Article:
Over the 25-year study period, hospitalizations for stroke decreased for both black and white patients. Adjusted for age, ischemic stroke risk decreased from 1,185 to 551 per 100,000 Medicare beneficiaries among black men and from 932 to 407 per 100,000 among white men. Risk fell from 1,222 to 641 per 100,000 for black women and from 892 to 466 per 100,000 for white women.
Mortality after ischemic stroke also fell, with greater reductions in black patients. Risk of death within 30 days after ischemic stroke decreased from approximately 16 to 8 percent in black men and from 16 to 12 percent in white men. Ischemic stroke mortality declined from about 14 to 9 percent in black women versus 16 to 15 percent in white women.
Although the study can’t show a causal relationship, the reductions in stroke hospitalization and mortality were accompanied by declines in key risk factors: particularly smoking, blood pressure, and cholesterol levels. The improvements in stroke outcomes occurred despite the worsening US epidemic of diabetes and obesity.
From pregnancy to parenting, it is common that many soon-to-be and new parents and have many questions along the way.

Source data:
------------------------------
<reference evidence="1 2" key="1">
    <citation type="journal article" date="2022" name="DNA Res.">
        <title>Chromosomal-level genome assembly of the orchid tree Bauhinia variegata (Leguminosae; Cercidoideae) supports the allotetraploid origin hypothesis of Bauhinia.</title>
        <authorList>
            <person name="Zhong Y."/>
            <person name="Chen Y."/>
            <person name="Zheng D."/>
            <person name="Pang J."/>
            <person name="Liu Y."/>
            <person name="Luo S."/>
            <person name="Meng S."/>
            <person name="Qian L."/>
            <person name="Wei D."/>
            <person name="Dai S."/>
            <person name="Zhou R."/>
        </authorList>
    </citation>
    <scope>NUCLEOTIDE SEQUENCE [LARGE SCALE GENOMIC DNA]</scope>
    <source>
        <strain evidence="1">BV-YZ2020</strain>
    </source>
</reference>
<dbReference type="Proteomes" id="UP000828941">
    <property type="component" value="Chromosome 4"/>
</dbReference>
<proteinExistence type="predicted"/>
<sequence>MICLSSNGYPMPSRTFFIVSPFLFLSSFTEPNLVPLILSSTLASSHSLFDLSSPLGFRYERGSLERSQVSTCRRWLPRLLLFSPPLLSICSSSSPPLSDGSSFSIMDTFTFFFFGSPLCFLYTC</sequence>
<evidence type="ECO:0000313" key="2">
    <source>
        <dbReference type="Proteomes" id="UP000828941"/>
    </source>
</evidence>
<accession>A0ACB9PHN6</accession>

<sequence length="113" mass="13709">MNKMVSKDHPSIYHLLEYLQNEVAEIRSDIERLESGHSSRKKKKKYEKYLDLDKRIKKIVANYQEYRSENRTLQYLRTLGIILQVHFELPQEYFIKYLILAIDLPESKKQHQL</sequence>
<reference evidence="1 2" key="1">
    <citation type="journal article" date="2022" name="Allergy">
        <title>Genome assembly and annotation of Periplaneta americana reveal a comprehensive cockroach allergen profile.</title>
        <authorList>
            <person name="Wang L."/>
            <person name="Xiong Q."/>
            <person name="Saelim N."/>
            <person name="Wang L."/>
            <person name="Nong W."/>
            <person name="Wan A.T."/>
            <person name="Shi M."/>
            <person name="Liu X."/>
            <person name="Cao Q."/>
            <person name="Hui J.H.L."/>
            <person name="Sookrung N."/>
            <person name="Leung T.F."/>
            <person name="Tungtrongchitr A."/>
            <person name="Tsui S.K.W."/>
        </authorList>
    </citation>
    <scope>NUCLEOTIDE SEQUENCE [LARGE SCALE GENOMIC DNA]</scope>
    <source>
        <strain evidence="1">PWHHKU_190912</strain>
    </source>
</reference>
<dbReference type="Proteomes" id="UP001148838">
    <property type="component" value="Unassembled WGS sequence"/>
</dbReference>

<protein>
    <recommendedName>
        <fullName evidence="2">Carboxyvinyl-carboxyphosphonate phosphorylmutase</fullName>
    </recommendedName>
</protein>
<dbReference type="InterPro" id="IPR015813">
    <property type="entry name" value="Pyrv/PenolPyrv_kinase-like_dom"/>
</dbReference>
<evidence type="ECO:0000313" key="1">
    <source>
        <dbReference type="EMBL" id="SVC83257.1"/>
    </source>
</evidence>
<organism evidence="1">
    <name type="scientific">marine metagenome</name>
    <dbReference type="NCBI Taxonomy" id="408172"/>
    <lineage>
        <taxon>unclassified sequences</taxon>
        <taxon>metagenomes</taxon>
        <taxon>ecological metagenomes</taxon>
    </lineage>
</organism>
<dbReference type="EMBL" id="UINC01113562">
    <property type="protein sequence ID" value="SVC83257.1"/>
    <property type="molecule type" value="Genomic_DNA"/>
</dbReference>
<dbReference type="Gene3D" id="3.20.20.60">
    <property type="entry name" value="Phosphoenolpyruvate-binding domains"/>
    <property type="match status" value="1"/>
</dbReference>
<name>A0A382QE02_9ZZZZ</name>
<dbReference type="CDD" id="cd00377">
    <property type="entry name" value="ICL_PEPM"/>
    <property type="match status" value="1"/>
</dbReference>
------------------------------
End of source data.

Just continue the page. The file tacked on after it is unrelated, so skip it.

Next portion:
To help answer these questions, the CU Health Plan is now offering Ovia Health to CU Health Plan members.
What is Ovia?
Ovia Health offers a suite of mobile applications to help families throughout each stage of family planning with education on fertility, pregnancy and parenting, as well as specific information about the maternity benefits available through the University of Colorado.
Distinct apps meet diverse needs
Ovia Fertility: Women can learn more about their health and fertility with cycle tracking, expert research and tips and instant data feedback. Use this app to predict periods and ovulation, track symptoms and mood and get pregnant faster.